Les chansons d’amour. You don’t need to have been studying French for too long to understand these basic tenets of the language. And you’re probably aware that a French film called Love Songs is going to be a very particular sort of film in a musical tradition that saw its peak with the piquant emotionality of 1964’s The Umbrellas of Cherbourg. While Les chansons d'amour takes place in a distinctly more modern world, the influence of Jacques Demy’s films is obvious in director Christophe Honoré’s impulsive, mobile camera and the actors’ playful singing games on the streets of Paris.
Julie (Ludivine Sagnier) walks around a corner and is surprised by Ismael (Louis Garrel) – and immediately the music strikes up and you find the film you’re watching has that impetuous French spryness. The lyrics – at least as translated into English subtitles – are not trite so much as completely ordinary, everyday conversation put to Alex Beaupain’s soft acoustic music. It’s alive with the bright spirit of love, whether Ismael’s tangled, hormonal love triangle with Julie and Alice (Clotilde Hesme), or Ismael’s later, more tender and dramatic involvement with Erwann (Grégoire Leprince-Ringuet).
Ismael moves around on his office chair with an adolescent impulsiveness, and the camera almost reverberates with the excitement of his movement and playful abandon. Garrel had already become somewhat of an international arthouse sex symbol with his role in ménage-a-trois drama The Dreamers a few years before Les chansons d'amour’ release, his towering mess of raven hair and square features a particularly French type of erotic. Here, he teams up with Ludivine Sagnier – also introduced as an emblem of French sexual openness back in 2003 through Francois Ozon’s Swimming Pool – as a couple engaging in a peculiar threesome.
Honoré coyly reveals the love triangle by cutting to Julie and Alice changing into their night-clothes at once, Ismael quietly waiting in their bed. Alice insists she’s into ‘non-sex’ – she and Julie play around in bed and Ismael sullenly gets out his book. But each pairing is constantly interrupted by another – as Alice tends to Julie under the covers, Ismael starts a discussion with Julie about whether she loves him. It’s a typically adolescent mess of horniness and romanticism, hanging over into their freer adulthood. They discuss it openly with Julie’s parents – her mother (Brigitte Roüan) shows a deep curiosity for how they make it work – but it’s perpetually a situation that feels on the verge of collapse.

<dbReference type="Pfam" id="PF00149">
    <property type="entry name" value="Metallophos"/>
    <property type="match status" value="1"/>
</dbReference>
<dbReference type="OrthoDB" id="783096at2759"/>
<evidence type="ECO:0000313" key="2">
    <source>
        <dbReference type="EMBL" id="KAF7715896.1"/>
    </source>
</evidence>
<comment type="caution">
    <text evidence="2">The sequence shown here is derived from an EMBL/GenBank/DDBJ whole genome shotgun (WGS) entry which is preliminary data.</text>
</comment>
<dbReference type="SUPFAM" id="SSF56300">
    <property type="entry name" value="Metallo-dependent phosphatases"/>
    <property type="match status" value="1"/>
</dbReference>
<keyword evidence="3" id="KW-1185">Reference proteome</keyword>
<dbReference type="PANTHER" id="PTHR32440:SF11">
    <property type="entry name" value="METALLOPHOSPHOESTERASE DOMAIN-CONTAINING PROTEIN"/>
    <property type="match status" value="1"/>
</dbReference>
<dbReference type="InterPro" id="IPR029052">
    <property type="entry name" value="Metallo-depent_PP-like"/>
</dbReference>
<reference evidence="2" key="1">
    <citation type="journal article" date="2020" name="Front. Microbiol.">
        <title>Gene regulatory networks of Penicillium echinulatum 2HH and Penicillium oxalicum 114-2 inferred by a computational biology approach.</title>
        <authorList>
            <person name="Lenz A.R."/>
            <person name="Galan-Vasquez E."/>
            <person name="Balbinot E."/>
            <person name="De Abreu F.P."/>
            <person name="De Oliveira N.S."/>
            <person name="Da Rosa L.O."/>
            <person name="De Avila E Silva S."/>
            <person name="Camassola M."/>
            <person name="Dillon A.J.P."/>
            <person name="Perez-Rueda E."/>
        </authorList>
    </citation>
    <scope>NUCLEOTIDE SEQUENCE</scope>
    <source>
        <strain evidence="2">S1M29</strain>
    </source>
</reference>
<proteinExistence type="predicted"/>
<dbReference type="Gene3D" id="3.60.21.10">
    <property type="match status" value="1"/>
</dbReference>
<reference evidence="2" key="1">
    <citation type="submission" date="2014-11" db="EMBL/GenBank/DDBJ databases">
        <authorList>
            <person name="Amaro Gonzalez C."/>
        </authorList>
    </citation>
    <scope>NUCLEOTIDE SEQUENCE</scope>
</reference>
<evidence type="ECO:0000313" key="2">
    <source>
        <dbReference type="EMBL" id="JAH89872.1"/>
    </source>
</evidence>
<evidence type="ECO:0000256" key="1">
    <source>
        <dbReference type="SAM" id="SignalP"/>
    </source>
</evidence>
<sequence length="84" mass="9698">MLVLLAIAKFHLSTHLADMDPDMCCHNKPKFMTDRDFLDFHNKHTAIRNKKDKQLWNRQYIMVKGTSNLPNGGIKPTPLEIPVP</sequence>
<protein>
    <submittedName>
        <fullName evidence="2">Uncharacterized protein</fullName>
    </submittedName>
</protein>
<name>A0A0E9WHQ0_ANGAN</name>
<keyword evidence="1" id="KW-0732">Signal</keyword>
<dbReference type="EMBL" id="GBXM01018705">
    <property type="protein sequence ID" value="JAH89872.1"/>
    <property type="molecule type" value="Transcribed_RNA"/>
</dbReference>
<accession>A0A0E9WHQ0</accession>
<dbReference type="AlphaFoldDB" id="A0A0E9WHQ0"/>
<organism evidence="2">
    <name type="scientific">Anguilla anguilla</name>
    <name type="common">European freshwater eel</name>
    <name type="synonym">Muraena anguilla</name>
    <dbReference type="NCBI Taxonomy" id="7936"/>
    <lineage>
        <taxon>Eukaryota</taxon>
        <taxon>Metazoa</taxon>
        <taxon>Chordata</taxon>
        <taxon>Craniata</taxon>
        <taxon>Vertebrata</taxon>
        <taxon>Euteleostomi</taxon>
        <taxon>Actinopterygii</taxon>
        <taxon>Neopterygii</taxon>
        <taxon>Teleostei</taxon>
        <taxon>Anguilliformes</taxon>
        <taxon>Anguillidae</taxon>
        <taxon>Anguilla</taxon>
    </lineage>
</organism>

Collapse it does, but not as expected – Julie’s unexpected death ages Ismael by several years as he struggles to copy both physically and mentally with her absence, haunted both by sympathetic family members and the ghost of Julie herself. The film becomes tinged by ghostly blue colours and the winsome acoustic guitar becomes secondary to the more melancholic piano. But in its approach towards death, Les chansons d'amour shows a remarkable honesty and openness, not dwelling in depression for its own sake but showing how Ismael’s relationships – a lingering attachment to Alice, Julie’s sister Jeanne (Chiara Mastroianni) clinging to her fellow griever, the blossoming attraction to Erwann – complicate his mourning process. It neither dismisses nor glorifies grief, and feels refreshing for it.
‘You’re the first guy to sleep in my bed,’ smiles Erwann, having woken Ismael with a creepy snap of his cameraphone. In most circumstances, Erwann’s behaviour might well come across as uncomfortably intense (and indeed, Honoré realises this by creating a point-of-view shot that watches Ismael around a corner), but Grégoire Leprince-Ringuet is so tousle-haired and sweet that his obsession seems not only adorable but honourable – a keen attempt to pull Ismael out of his grief. ‘You don’t need anyone?’ he asks, coolly, on being rebuffed.
On a shallower level, the boys’ ultimate consummation of their attraction is just plain hot. Erwann’s advances are made in large part through song, a form where his intensity and romanticism makes sense as such a direct address, and you can see Ismael’s emotions shifting through the simple emotional content of their duets. Their sex scene, done to the tune of rockier ‘La memoire sale’, is a tender and physical bundle of emotion and longing, caresses and stares more erotic that anything explicit could be. The memory of Julie is tied up in this new relationship, and the lyrics reveal, admit and embrace that – new love rising from the ashes of a broken heart. When Ismael’s singing pauses for the two to kiss, it feels like part of the melody. Eventually, his singing floats onto the soundtrack as they continue to kiss. It’s very sexy, but it also resonates more deeply because of the build up to it and the mixture of emotions involved.
Les chansons d'amour is doubtless a film that is an acquired taste – musicals in themselves often are, but neither does this have anything like the flamboyance and exuberance that the genre tends to have. The songs are gentle, simple and affecting. The fluidity of sexuality and emotion is very typically French. But if it sounds like your sort of thing, you’re almost guaranteed to swoon hard. Je t’adore.
Love Songs is available to purchase from Amazon.